"Spycatcher" is a fascinating book, for many reasons. First of all, it takes the reader deeper within an actual government intelligence agency than almost any spy novel, and it has the added benefit of being true. The case against Hollis, and other spies exposed by Wright and his compatriots at MI5, serves as a warning about the fragility of security agencies: a few well-placed enemy spies can destroy massive amounts of work. Many of these top-level spies recruited by the Soviets were left-wing students at Britain's finest universities (Oxford and Cambridge), which shows how ideology expressed in an academic environment can lead to radical behavior and revolutionary actions. However, spying on potential domestic subversives is not a pleasant task, as Wright himself admits. "Spycatcher" also shows the special relationship between the U.S. and the U.K., which is not without its tensions.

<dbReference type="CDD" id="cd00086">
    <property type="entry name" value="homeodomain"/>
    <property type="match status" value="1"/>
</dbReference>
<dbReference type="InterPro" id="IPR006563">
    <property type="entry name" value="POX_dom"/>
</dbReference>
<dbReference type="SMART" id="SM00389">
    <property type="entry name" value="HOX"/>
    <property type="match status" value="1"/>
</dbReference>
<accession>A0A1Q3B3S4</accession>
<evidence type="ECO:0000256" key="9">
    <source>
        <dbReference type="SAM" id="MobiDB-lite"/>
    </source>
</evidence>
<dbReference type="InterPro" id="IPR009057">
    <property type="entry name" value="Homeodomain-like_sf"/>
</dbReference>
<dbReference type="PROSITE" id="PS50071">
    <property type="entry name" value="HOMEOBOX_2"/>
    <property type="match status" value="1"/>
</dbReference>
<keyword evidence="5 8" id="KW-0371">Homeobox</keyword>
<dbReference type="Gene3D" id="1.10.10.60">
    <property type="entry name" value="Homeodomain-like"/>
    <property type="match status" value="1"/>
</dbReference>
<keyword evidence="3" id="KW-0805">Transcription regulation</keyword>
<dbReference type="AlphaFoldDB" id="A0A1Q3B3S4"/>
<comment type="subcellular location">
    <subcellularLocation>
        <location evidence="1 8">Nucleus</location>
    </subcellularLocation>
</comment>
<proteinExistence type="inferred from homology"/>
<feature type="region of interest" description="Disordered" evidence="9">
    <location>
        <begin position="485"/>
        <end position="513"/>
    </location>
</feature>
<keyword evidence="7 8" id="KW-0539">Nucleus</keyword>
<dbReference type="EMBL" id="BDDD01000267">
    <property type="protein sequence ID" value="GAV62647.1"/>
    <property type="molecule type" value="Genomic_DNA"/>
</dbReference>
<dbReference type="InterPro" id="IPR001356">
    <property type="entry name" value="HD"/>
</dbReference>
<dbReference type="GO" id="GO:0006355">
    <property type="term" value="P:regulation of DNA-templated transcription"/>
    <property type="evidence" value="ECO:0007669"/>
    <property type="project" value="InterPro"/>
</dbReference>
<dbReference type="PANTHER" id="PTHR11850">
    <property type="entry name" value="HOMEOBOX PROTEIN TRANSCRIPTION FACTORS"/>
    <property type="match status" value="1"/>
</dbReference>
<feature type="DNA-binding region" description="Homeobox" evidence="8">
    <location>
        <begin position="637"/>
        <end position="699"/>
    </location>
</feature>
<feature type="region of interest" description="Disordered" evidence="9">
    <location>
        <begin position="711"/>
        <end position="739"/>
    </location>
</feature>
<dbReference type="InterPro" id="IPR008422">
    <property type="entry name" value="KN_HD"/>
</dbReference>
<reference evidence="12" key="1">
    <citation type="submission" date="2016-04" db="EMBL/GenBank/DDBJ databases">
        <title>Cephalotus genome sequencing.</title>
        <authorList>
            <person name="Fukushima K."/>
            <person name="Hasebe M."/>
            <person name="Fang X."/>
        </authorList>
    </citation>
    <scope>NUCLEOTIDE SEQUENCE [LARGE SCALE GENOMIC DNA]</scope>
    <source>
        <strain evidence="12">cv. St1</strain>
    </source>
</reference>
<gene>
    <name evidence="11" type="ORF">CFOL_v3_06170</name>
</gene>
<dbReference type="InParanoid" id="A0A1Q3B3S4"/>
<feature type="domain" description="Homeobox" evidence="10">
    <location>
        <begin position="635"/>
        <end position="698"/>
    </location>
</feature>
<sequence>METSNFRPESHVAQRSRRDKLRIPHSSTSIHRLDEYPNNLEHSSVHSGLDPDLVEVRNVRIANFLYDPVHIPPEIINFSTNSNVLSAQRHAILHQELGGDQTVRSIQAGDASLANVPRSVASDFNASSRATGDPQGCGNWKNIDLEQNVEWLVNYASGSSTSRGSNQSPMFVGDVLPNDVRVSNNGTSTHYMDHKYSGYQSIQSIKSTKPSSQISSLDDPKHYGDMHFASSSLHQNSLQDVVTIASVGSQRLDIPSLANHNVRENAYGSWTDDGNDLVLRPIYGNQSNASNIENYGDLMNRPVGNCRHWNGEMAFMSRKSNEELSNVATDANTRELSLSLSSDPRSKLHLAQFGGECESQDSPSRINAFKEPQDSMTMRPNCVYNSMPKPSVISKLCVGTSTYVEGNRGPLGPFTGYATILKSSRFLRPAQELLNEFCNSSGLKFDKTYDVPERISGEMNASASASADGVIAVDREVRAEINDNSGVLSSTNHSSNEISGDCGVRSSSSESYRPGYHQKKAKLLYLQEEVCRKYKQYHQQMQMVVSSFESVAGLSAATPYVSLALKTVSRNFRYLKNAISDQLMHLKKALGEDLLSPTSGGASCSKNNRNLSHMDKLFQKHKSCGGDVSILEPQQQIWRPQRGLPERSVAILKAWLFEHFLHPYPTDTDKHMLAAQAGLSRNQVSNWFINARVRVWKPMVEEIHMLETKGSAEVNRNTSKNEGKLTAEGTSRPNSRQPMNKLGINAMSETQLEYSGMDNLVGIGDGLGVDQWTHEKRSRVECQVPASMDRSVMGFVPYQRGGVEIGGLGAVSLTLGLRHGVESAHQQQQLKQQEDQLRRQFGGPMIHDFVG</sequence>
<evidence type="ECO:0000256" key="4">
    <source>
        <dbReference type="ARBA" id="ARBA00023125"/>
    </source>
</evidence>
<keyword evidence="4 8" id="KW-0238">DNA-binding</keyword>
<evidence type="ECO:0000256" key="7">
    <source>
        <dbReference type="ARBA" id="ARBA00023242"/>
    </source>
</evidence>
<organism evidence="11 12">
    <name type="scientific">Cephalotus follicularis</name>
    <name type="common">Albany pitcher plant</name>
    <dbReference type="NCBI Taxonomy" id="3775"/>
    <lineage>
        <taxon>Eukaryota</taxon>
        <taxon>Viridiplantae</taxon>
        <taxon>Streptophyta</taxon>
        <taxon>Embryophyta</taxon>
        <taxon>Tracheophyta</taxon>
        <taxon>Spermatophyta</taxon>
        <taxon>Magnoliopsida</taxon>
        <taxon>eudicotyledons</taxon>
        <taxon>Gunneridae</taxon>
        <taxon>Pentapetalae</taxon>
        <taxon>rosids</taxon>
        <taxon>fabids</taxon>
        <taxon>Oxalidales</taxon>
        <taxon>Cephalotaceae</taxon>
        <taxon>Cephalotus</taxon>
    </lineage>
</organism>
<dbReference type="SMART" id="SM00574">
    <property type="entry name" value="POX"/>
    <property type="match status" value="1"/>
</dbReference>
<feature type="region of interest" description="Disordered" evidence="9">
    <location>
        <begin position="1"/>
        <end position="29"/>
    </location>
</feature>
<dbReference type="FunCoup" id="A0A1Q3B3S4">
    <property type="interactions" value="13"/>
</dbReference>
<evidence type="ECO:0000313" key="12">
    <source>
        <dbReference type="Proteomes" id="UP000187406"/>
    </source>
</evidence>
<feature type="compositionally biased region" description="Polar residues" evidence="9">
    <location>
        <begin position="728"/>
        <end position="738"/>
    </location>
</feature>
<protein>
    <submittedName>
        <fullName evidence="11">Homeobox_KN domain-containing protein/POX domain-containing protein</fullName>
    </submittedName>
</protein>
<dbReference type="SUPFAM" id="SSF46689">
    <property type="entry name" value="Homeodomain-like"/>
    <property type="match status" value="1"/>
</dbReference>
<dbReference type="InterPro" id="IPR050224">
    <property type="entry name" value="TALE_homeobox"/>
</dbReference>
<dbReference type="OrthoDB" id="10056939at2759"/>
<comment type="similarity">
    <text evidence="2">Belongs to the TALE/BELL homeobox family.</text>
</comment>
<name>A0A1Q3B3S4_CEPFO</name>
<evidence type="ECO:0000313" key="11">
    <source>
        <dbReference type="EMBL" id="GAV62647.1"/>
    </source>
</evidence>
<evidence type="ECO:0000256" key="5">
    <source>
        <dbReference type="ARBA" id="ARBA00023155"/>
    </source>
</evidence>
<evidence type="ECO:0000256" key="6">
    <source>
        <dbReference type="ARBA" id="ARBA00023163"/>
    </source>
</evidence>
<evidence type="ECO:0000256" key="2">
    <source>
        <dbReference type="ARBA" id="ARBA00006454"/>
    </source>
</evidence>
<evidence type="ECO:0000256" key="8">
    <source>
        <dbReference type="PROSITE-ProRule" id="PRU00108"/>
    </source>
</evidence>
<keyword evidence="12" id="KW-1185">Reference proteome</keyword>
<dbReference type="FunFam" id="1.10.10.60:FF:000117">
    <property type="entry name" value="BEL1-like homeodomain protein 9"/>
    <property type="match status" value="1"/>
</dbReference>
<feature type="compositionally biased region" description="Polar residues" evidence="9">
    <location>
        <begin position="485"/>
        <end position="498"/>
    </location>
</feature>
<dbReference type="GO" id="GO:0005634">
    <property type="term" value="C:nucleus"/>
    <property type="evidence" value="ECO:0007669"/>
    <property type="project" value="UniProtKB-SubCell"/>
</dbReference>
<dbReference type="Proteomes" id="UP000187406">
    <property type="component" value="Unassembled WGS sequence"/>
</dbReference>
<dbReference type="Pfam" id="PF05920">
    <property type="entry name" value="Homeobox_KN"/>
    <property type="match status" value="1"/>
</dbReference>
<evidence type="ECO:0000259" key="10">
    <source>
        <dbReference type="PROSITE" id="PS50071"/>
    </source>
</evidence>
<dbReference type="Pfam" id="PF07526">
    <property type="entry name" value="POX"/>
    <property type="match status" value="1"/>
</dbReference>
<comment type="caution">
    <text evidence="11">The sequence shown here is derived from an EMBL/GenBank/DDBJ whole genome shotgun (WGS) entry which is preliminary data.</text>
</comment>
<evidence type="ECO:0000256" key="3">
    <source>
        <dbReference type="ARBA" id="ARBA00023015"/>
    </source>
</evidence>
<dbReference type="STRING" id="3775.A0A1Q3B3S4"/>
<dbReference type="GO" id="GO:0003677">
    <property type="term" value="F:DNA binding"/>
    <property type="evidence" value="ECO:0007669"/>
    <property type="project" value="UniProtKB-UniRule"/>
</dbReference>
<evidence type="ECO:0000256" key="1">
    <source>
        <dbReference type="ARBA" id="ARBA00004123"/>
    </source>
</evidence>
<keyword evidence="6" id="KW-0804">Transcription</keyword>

Finally, "Spycatcher" illustrates the need to fight back using many of the tactics of the enemy, however despicable they may be. Intelligence work is not pretty: it involves tapping communications, breaking and entering, planting agents, soliciting defectors (using whatever might best appeal to them), and trying to detect and eliminate the enemy's spies before they do the same to yours. And in the end, the intelligence information received may be completely wrong, either because of the motives of the agents who provided it (who may be double agents), or because it is the product of an enemy disinformation campaign. However, if the U.K. and U.S. had not played the spy game against the Soviets, they would have put the countries at serious risk. Winning the intelligence game is not easy, but this was definitely an important front during the Cold War in Wright's day, and the war on terror today. The Soviets had an active disinformation campaign during the Cold War; in fact, one of the more spectacular assertions of Wright's is that the Cuban missile crisis was a Soviet disinformation exercise to distract attention from their long-range missile development programs. As "Spycatcher" proves, the intelligence game is like a hall or mirrors - you're never sure if you're seeing something real or something which is exactly backwards. But, it is still important to attempt to play the game as best as one can.